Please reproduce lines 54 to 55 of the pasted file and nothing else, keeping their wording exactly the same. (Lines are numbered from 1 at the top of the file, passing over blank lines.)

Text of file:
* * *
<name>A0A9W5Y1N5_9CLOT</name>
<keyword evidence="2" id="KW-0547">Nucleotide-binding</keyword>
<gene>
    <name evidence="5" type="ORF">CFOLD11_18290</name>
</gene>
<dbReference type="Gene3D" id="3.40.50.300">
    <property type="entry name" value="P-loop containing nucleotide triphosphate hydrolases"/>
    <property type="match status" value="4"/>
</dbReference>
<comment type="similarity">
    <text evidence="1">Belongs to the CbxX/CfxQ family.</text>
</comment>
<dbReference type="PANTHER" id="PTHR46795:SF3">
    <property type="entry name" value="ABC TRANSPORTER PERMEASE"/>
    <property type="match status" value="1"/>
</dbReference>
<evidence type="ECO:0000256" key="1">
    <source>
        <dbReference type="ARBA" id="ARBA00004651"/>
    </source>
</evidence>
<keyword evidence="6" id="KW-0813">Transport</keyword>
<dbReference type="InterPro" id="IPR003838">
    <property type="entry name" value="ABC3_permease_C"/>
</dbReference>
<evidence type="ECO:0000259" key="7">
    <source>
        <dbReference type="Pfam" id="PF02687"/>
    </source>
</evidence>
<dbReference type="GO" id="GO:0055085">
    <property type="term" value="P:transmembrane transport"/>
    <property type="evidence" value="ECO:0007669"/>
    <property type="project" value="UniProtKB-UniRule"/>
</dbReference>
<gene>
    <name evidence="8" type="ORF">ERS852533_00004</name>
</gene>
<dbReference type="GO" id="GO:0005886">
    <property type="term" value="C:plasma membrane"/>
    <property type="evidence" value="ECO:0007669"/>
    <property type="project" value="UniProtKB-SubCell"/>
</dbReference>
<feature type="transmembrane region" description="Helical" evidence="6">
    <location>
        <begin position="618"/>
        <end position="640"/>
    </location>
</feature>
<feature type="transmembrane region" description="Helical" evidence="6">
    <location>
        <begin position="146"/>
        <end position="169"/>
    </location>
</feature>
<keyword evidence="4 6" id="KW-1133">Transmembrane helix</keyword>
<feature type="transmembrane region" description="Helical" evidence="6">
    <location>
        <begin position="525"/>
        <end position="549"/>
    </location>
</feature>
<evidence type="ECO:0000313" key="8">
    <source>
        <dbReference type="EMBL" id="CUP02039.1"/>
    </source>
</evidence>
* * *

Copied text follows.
    </location>
</feature>